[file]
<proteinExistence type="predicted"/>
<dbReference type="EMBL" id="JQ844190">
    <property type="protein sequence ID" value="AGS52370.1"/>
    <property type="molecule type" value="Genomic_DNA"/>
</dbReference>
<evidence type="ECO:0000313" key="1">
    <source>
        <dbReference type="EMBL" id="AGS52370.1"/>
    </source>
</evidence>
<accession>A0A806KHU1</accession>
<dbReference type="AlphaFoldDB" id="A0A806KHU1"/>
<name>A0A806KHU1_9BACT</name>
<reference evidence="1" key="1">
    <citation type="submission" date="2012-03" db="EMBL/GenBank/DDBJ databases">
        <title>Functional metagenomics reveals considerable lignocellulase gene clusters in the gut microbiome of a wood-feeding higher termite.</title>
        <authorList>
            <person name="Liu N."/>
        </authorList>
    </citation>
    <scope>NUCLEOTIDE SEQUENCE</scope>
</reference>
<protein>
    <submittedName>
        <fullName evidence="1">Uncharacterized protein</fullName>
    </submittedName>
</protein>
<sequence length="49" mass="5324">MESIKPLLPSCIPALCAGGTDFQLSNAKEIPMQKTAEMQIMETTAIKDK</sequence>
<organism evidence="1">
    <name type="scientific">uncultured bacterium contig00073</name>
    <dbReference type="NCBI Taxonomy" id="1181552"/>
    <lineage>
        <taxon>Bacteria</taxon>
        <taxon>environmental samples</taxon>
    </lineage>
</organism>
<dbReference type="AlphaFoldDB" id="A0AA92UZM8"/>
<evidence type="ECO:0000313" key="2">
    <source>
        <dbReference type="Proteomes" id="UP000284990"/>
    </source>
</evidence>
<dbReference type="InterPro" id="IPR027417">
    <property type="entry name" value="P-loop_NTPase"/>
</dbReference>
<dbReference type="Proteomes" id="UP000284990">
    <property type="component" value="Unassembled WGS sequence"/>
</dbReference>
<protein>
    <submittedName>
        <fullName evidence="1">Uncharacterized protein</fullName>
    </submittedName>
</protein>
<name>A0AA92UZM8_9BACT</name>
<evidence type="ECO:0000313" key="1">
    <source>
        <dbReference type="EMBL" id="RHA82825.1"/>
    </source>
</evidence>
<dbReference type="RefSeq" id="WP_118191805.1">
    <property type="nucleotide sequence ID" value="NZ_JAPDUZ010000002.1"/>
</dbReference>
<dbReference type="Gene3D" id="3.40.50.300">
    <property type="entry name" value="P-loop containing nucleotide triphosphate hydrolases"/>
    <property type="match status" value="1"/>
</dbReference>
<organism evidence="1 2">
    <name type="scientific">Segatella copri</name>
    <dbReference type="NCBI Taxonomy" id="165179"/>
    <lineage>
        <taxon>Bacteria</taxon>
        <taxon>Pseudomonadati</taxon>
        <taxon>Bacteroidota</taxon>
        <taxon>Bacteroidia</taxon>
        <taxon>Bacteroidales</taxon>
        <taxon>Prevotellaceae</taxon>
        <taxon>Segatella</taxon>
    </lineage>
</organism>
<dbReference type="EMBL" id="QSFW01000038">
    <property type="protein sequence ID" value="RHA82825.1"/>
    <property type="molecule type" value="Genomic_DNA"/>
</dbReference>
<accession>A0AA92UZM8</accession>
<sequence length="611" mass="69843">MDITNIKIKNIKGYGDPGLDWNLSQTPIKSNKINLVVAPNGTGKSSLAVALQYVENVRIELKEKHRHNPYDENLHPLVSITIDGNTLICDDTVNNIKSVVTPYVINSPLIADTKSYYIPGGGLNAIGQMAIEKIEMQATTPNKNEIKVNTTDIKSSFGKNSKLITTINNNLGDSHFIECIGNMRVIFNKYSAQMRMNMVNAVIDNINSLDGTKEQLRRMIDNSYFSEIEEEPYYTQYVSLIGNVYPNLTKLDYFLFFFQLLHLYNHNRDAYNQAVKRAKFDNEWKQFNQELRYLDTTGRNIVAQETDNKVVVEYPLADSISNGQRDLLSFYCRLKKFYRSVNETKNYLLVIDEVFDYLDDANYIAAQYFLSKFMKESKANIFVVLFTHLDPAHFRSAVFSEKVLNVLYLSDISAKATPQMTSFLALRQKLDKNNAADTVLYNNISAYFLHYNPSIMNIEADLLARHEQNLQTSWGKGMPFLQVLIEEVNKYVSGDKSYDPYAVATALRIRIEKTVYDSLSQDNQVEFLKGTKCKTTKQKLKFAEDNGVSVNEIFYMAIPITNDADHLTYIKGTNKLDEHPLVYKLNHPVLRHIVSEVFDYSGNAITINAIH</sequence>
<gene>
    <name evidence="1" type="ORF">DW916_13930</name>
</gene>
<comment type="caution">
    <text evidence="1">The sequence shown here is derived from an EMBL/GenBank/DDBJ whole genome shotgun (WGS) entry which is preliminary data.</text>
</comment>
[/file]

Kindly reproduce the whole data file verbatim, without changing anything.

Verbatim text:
<proteinExistence type="predicted"/>
<dbReference type="EMBL" id="JQ844190">
    <property type="protein sequence ID" value="AGS52370.1"/>
    <property type="molecule type" value="Genomic_DNA"/>
</dbReference>
<evidence type="ECO:0000313" key="1">
    <source>
        <dbReference type="EMBL" id="AGS52370.1"/>
    </source>
</evidence>
<accession>A0A806KHU1</accession>
<dbReference type="AlphaFoldDB" id="A0A806KHU1"/>
<name>A0A806KHU1_9BACT</name>
<reference evidence="1" key="1">
    <citation type="submission" date="2012-03" db="EMBL/GenBank/DDBJ databases">
        <title>Functional metagenomics reveals considerable lignocellulase gene clusters in the gut microbiome of a wood-feeding higher termite.</title>
        <authorList>
            <person name="Liu N."/>
        </authorList>
    </citation>
    <scope>NUCLEOTIDE SEQUENCE</scope>
</reference>
<protein>
    <submittedName>
        <fullName evidence="1">Uncharacterized protein</fullName>
    </submittedName>
</protein>
<sequence length="49" mass="5324">MESIKPLLPSCIPALCAGGTDFQLSNAKEIPMQKTAEMQIMETTAIKDK</sequence>
<organism evidence="1">
    <name type="scientific">uncultured bacterium contig00073</name>
    <dbReference type="NCBI Taxonomy" id="1181552"/>
    <lineage>
        <taxon>Bacteria</taxon>
        <taxon>environmental samples</taxon>
    </lineage>
</organism>
<dbReference type="AlphaFoldDB" id="A0AA92UZM8"/>
<evidence type="ECO:0000313" key="2">
    <source>
        <dbReference type="Proteomes" id="UP000284990"/>
    </source>
</evidence>
<dbReference type="InterPro" id="IPR027417">
    <property type="entry name" value="P-loop_NTPase"/>
</dbReference>
<dbReference type="Proteomes" id="UP000284990">
    <property type="component" value="Unassembled WGS sequence"/>
</dbReference>
<protein>
    <submittedName>
        <fullName evidence="1">Uncharacterized protein</fullName>
    </submittedName>
</protein>
<name>A0AA92UZM8_9BACT</name>
<evidence type="ECO:0000313" key="1">
    <source>
        <dbReference type="EMBL" id="RHA82825.1"/>
    </source>
</evidence>
<dbReference type="RefSeq" id="WP_118191805.1">
    <property type="nucleotide sequence ID" value="NZ_JAPDUZ010000002.1"/>
</dbReference>
<dbReference type="Gene3D" id="3.40.50.300">
    <property type="entry name" value="P-loop containing nucleotide triphosphate hydrolases"/>
    <property type="match status" value="1"/>
</dbReference>
<organism evidence="1 2">
    <name type="scientific">Segatella copri</name>
    <dbReference type="NCBI Taxonomy" id="165179"/>
    <lineage>
        <taxon>Bacteria</taxon>
        <taxon>Pseudomonadati</taxon>
        <taxon>Bacteroidota</taxon>
        <taxon>Bacteroidia</taxon>
        <taxon>Bacteroidales</taxon>
        <taxon>Prevotellaceae</taxon>
        <taxon>Segatella</taxon>
    </lineage>
</organism>
<dbReference type="EMBL" id="QSFW01000038">
    <property type="protein sequence ID" value="RHA82825.1"/>
    <property type="molecule type" value="Genomic_DNA"/>
</dbReference>
<accession>A0AA92UZM8</accession>
<sequence length="611" mass="69843">MDITNIKIKNIKGYGDPGLDWNLSQTPIKSNKINLVVAPNGTGKSSLAVALQYVENVRIELKEKHRHNPYDENLHPLVSITIDGNTLICDDTVNNIKSVVTPYVINSPLIADTKSYYIPGGGLNAIGQMAIEKIEMQATTPNKNEIKVNTTDIKSSFGKNSKLITTINNNLGDSHFIECIGNMRVIFNKYSAQMRMNMVNAVIDNINSLDGTKEQLRRMIDNSYFSEIEEEPYYTQYVSLIGNVYPNLTKLDYFLFFFQLLHLYNHNRDAYNQAVKRAKFDNEWKQFNQELRYLDTTGRNIVAQETDNKVVVEYPLADSISNGQRDLLSFYCRLKKFYRSVNETKNYLLVIDEVFDYLDDANYIAAQYFLSKFMKESKANIFVVLFTHLDPAHFRSAVFSEKVLNVLYLSDISAKATPQMTSFLALRQKLDKNNAADTVLYNNISAYFLHYNPSIMNIEADLLARHEQNLQTSWGKGMPFLQVLIEEVNKYVSGDKSYDPYAVATALRIRIEKTVYDSLSQDNQVEFLKGTKCKTTKQKLKFAEDNGVSVNEIFYMAIPITNDADHLTYIKGTNKLDEHPLVYKLNHPVLRHIVSEVFDYSGNAITINAIH</sequence>
<gene>
    <name evidence="1" type="ORF">DW916_13930</name>
</gene>
<comment type="caution">
    <text evidence="1">The sequence shown here is derived from an EMBL/GenBank/DDBJ whole genome shotgun (WGS) entry which is preliminary data.</text>
</comment>